My 5 1/2-year-old son just recently started disliking his grandmother, who has been taking care of him part time for the past five years. Since he started kindergarten, grandma only sees him a couple of times a week. When she requests her hug and a kiss, my son absolutely refuses her, which makes her very hurt and resentful toward him. She says out loud that he doesn't like her anymore. He also doesn't want to play with her anymore and prefers to play with grandpa.
Both his daddy and I asked him why, but he just says he doesn't want to kiss her anymore and doesn't want to play with her.
I really feel bad about it and don't know how to handle it. My mother-in law is not happy to come over because of the way her grandson behaves toward her.
I even told my son that if he's not nice to grandma he will have privileges taken away. Please help. Thank you
From: Sabler, Brookfield, WI
Why has this happened? There could be something very concrete: he doesn't like the smell of her perfume; she has bad breath; her kisses are too wet. You get the idea. It could also be a combination of where he is developmentally (testing out his ability to exert power over people) and that something happened with grandma that has made him angry with her. Maybe he's feeling more grown up these days and thinks she treats him like a baby.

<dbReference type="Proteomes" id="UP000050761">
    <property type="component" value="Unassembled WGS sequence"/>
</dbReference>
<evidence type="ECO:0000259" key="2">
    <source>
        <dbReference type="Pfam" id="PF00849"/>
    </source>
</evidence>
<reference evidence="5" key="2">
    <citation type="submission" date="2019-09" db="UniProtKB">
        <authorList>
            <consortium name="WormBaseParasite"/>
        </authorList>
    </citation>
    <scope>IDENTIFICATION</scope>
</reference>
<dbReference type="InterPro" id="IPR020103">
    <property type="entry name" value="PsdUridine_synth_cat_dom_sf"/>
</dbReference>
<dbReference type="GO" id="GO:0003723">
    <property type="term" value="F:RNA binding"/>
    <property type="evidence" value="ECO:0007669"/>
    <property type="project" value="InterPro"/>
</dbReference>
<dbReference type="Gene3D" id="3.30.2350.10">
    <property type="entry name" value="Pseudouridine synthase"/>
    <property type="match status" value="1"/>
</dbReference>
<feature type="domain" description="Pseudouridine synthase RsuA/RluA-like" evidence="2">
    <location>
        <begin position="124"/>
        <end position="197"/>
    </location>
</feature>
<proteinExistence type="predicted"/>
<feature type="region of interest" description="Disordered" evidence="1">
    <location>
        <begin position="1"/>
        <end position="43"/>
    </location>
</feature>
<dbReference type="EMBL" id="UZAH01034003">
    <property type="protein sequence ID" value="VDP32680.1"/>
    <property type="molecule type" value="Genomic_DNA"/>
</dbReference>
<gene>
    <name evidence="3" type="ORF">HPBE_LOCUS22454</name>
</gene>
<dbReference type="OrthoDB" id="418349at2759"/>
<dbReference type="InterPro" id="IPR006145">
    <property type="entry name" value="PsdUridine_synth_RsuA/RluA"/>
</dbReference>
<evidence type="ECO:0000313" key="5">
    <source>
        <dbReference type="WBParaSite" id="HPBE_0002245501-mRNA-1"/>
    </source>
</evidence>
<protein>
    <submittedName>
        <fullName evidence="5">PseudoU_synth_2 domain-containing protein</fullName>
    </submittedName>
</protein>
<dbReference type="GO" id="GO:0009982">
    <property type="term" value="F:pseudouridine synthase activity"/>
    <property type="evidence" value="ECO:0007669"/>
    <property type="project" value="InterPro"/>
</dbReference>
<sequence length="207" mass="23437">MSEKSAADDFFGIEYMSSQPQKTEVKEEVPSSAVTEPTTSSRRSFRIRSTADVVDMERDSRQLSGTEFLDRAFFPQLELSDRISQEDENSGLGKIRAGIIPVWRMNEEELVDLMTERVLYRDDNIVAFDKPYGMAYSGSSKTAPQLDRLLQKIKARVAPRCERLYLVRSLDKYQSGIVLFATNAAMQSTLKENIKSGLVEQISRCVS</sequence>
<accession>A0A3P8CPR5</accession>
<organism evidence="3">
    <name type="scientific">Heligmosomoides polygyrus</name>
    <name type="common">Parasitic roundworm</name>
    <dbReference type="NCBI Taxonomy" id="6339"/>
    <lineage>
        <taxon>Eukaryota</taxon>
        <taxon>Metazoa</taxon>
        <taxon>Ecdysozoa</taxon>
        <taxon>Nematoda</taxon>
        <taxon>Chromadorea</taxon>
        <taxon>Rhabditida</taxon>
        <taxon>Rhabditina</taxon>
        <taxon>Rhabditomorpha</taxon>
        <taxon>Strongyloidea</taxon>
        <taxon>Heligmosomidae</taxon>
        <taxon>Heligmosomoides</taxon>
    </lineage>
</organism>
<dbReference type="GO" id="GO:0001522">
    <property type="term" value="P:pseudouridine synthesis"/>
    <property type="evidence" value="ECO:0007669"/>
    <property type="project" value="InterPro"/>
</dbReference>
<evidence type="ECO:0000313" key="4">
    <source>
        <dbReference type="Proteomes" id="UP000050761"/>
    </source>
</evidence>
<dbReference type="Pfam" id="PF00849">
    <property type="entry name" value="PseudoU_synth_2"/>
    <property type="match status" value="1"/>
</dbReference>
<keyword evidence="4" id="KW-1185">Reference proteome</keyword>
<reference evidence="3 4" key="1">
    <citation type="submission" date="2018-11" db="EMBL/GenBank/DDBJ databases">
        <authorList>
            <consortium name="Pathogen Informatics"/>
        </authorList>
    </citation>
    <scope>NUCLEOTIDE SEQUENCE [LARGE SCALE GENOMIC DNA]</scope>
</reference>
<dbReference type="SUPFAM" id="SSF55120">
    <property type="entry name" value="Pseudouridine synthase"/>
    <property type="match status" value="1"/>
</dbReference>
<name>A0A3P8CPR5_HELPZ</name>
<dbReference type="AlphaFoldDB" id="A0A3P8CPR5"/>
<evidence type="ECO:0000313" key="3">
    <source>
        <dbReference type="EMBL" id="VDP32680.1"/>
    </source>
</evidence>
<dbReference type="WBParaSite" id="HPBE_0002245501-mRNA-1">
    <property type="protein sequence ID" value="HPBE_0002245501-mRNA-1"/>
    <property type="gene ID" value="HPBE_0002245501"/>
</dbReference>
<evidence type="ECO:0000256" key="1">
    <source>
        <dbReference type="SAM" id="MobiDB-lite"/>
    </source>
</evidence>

You'll likely never figure out what it is exactly, but I would try to explore some of those feelings and give him permission to have his feelings: "We all sometimes feel unhappy with people we love. That's OK. But we always need to be kind and respectful. If you don't want to hug or kiss grandma, what can you do?" Encourage him to write her a letter or draw a picture with a message. Maybe he can create a dozen "coupons" that he can give her as substitute hugs.
In the meantime, grandma needs to recognize that she's the adult here. That he's playing with grandpa and not with her tells me that he's trying to exercise some power over her, maybe even punish her. The bigger the fuss you all make of this, the longer it will last. Suggest that she come up with some alternative greeting, like butterfly kisses (you brush your eyelashes against the other person's cheek) or high fives. Or she could tell him, "You're my grandson and I love you no matter what. Some day, I hope you'll be ready to give me a big hug again, but it meantime, can we ..... high-five?"
I would avoid taking away privileges for not kissing or hugging.
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